Can you trust sporting performances these days?
Do you believe what Sports Administrators and Managers say?
Just read these news items from the BBC and ask yourself, are you sure?
In cycling, Sir Dave Brailsford has defending Sir Bradley Wiggins use of TUEs. Legal under the rules, but in a sport dogged by doping over the years.
And now Sam Alladyce (England Football Manager) is under scrutiny for comments he alledgedly made in covert filming.
Some people you would trust, others less so, but why?
When an Institution is seemingly trusted, but then is caught out by its actions, such as the Russian Authorities prior to the Olympics, you can be forgiven for thinking that everyone competing as Russian is tainted. Harsh maybe, but true.
So; how do you in business protect yourself from getting caught out in the world of trust.
There are two ways,
Firstly, with suppliers.
You trust them and they trust you, and the relationship has been going on for years, in some cases decades and beyond. We know of supplier relations where fathers and grandfathers have done business together. Trust; absolutely.
But one thing stands out in these examples: Communication. Regular and building confidence between the two over time.
But, not all suppliers have been working with you for a long period of time. How do you as the customer build trust with them. You monitor their performance. Did they deliver on time. Where the goods and services as you specified them, and how good were they at sorting out any problems that occurred. But did they also keep in touch with you, maintaining good communications during good times and bad. Building a better and stronger relationship.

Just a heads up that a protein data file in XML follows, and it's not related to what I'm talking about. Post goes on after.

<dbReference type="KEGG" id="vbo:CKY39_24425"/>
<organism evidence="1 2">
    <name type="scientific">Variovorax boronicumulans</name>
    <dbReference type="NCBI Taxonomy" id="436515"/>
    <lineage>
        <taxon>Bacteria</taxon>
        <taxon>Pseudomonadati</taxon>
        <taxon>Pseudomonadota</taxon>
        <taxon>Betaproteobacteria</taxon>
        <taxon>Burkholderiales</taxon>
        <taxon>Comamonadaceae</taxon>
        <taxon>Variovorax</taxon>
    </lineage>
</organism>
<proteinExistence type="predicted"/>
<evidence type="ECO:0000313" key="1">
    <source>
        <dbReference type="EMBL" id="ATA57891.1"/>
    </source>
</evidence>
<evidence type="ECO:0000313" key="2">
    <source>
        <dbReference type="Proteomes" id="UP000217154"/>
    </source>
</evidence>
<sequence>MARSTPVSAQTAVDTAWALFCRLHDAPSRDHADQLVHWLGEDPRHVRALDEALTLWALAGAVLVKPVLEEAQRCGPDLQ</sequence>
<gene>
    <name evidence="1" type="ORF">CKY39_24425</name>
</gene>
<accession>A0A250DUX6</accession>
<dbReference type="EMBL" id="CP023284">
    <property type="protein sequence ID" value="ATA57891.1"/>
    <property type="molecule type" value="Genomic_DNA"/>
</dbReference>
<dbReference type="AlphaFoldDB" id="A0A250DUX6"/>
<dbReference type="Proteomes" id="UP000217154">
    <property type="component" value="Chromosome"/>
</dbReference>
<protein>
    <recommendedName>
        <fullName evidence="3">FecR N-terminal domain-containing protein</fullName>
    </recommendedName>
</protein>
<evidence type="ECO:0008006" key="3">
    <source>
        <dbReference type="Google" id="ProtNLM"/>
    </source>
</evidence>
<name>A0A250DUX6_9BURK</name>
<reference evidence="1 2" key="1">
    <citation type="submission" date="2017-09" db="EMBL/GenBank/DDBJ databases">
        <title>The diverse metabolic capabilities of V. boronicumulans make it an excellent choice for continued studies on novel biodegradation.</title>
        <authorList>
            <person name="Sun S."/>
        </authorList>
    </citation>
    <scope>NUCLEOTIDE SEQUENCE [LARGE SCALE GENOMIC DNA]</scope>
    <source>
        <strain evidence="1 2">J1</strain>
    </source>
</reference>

ISO makes a strong (and valid) point about supplier relationships and while setting a programme of “supplier reviews” might tick the boxes, the real benefit in looking inwards at your supplier relations, will be building business together.
Secondly, with customers.
Once again trust is paramount. But it is not so easy to build trust with new or potential clients, who do not have the history of buying from you.
Of course, if you get the business, your customer will monitor your performance, and if things go well on service and price, they will probably work with you again. Trust gets built and the relationship grows over time.
One way to break through the initial stage of building trust is to make sure that your goods and services are benchmarked against known and acknowledged standards. The customer then has something to put trust in, external to you.
The analogy above is clear. You would be more likely to accept the performance of someone who has offered themselves to testing or scrutiny. The competitor is being assessed against a standard.
In business, there are a range of standards, from local industry codes of practice, possibly self- assessed; to Internationally recognised Standards such as ISO, audited independently by Accredited Certification Bodies. The credibility of any inspection, monitoring, calibration or test regime is vital.
But a few words of caution. As some people in sport are finding out, it’s not always their own actions which is compromising trust in them. No doubt some would be saying, make sure that your results, actions and words are credible, trusted and accepted.